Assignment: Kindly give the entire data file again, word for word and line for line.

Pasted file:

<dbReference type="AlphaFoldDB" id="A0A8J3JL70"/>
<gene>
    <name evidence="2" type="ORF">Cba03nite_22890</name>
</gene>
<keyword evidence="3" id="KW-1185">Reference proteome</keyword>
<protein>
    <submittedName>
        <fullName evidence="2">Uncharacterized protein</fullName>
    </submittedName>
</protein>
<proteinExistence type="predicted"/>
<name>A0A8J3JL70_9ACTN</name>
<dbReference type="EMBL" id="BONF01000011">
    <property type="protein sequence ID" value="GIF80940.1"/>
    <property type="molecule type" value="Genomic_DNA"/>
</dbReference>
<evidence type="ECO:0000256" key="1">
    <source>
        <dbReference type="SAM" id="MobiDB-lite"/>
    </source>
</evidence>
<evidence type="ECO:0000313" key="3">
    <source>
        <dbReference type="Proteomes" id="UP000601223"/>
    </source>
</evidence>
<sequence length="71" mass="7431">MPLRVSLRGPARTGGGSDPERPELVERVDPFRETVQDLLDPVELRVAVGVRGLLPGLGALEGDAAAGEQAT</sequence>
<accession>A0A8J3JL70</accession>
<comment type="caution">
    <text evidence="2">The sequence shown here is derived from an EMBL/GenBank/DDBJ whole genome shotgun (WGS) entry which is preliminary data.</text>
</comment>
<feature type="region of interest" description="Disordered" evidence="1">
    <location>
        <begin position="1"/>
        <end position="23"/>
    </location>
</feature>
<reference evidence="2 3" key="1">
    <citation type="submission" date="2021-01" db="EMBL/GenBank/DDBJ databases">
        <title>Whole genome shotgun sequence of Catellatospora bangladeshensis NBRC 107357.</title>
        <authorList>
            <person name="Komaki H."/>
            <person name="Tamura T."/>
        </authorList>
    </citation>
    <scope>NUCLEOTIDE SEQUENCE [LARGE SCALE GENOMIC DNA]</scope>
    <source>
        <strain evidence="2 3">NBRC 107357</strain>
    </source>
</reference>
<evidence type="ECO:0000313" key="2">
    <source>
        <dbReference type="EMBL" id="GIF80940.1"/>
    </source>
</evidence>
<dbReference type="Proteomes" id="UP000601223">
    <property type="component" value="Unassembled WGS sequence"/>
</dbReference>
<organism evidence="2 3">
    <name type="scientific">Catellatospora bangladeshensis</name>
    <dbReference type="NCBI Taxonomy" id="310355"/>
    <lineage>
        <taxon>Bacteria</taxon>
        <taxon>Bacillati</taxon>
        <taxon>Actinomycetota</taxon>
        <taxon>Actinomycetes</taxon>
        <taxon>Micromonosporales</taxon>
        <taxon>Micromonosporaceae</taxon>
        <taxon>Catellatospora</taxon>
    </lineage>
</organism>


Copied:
<dbReference type="AlphaFoldDB" id="A0A8J3JL70"/>
<gene>
    <name evidence="2" type="ORF">Cba03nite_22890</name>
</gene>
<keyword evidence="3" id="KW-1185">Reference proteome</keyword>
<protein>
    <submittedName>
        <fullName evidence="2">Uncharacterized protein</fullName>
    </submittedName>
</protein>
<proteinExistence type="predicted"/>
<name>A0A8J3JL70_9ACTN</name>
<dbReference type="EMBL" id="BONF01000011">
    <property type="protein sequence ID" value="GIF80940.1"/>
    <property type="molecule type" value="Genomic_DNA"/>
</dbReference>
<evidence type="ECO:0000256" key="1">
    <source>
        <dbReference type="SAM" id="MobiDB-lite"/>
    </source>
</evidence>
<evidence type="ECO:0000313" key="3">
    <source>
        <dbReference type="Proteomes" id="UP000601223"/>
    </source>
</evidence>
<sequence length="71" mass="7431">MPLRVSLRGPARTGGGSDPERPELVERVDPFRETVQDLLDPVELRVAVGVRGLLPGLGALEGDAAAGEQAT</sequence>
<accession>A0A8J3JL70</accession>
<comment type="caution">
    <text evidence="2">The sequence shown here is derived from an EMBL/GenBank/DDBJ whole genome shotgun (WGS) entry which is preliminary data.</text>
</comment>
<feature type="region of interest" description="Disordered" evidence="1">
    <location>
        <begin position="1"/>
        <end position="23"/>
    </location>
</feature>
<reference evidence="2 3" key="1">
    <citation type="submission" date="2021-01" db="EMBL/GenBank/DDBJ databases">
        <title>Whole genome shotgun sequence of Catellatospora bangladeshensis NBRC 107357.</title>
        <authorList>
            <person name="Komaki H."/>
            <person name="Tamura T."/>
        </authorList>
    </citation>
    <scope>NUCLEOTIDE SEQUENCE [LARGE SCALE GENOMIC DNA]</scope>
    <source>
        <strain evidence="2 3">NBRC 107357</strain>
    </source>
</reference>
<evidence type="ECO:0000313" key="2">
    <source>
        <dbReference type="EMBL" id="GIF80940.1"/>
    </source>
</evidence>
<dbReference type="Proteomes" id="UP000601223">
    <property type="component" value="Unassembled WGS sequence"/>
</dbReference>
<organism evidence="2 3">
    <name type="scientific">Catellatospora bangladeshensis</name>
    <dbReference type="NCBI Taxonomy" id="310355"/>
    <lineage>
        <taxon>Bacteria</taxon>
        <taxon>Bacillati</taxon>
        <taxon>Actinomycetota</taxon>
        <taxon>Actinomycetes</taxon>
        <taxon>Micromonosporales</taxon>
        <taxon>Micromonosporaceae</taxon>
        <taxon>Catellatospora</taxon>
    </lineage>
</organism>